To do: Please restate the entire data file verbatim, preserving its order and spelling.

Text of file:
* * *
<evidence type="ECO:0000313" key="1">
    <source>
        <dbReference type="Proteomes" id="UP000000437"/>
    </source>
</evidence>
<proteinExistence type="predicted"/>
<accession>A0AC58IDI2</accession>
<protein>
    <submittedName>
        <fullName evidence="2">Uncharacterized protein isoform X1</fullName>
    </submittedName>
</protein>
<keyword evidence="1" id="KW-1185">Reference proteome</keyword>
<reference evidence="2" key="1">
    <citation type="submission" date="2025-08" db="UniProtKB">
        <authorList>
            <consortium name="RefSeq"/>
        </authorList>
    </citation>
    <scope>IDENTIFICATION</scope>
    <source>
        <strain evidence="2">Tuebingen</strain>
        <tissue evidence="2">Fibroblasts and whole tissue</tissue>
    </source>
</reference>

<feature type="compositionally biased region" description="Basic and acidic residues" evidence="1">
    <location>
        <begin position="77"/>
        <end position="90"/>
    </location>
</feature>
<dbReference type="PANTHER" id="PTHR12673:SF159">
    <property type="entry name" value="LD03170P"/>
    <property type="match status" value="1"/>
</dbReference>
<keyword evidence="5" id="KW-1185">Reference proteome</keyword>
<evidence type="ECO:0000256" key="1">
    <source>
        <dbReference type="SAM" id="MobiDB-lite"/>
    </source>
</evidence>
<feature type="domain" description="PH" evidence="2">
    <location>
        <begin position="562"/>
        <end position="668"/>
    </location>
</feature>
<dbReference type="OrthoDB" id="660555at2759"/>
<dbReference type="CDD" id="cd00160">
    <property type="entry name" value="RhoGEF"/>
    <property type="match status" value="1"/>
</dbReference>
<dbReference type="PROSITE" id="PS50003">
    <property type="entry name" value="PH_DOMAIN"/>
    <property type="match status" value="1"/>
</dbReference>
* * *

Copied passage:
<evidence type="ECO:0000313" key="1">
    <source>
        <dbReference type="Proteomes" id="UP000000437"/>
    </source>
</evidence>
<proteinExistence type="predicted"/>
<accession>A0AC58IDI2</accession>
<protein>
    <submittedName>
        <fullName evidence="2">Uncharacterized protein isoform X1</fullName>
    </submittedName>
</protein>
<keyword evidence="1" id="KW-1185">Reference proteome</keyword>
<reference evidence="2" key="1">
    <citation type="submission" date="2025-08" db="UniProtKB">
        <authorList>
            <consortium name="RefSeq"/>
        </authorList>
    </citation>
    <scope>IDENTIFICATION</scope>
    <source>
        <strain evidence="2">Tuebingen</strain>
        <tissue evidence="2">Fibroblasts and whole tissue</tissue>
    </source>
</reference>

<feature type="compositionally biased region" description="Basic and acidic residues" evidence="1">
    <location>
        <begin position="77"/>
        <end position="90"/>
    </location>
</feature>
<dbReference type="PANTHER" id="PTHR12673:SF159">
    <property type="entry name" value="LD03170P"/>
    <property type="match status" value="1"/>
</dbReference>
<keyword evidence="5" id="KW-1185">Reference proteome</keyword>
<evidence type="ECO:0000256" key="1">
    <source>
        <dbReference type="SAM" id="MobiDB-lite"/>
    </source>
</evidence>
<feature type="domain" description="PH" evidence="2">
    <location>
        <begin position="562"/>
        <end position="668"/>
    </location>
</feature>
<dbReference type="OrthoDB" id="660555at2759"/>
<dbReference type="CDD" id="cd00160">
    <property type="entry name" value="RhoGEF"/>
    <property type="match status" value="1"/>
</dbReference>
<dbReference type="PROSITE" id="PS50003">
    <property type="entry name" value="PH_DOMAIN"/>
    <property type="match status" value="1"/>
</dbReference>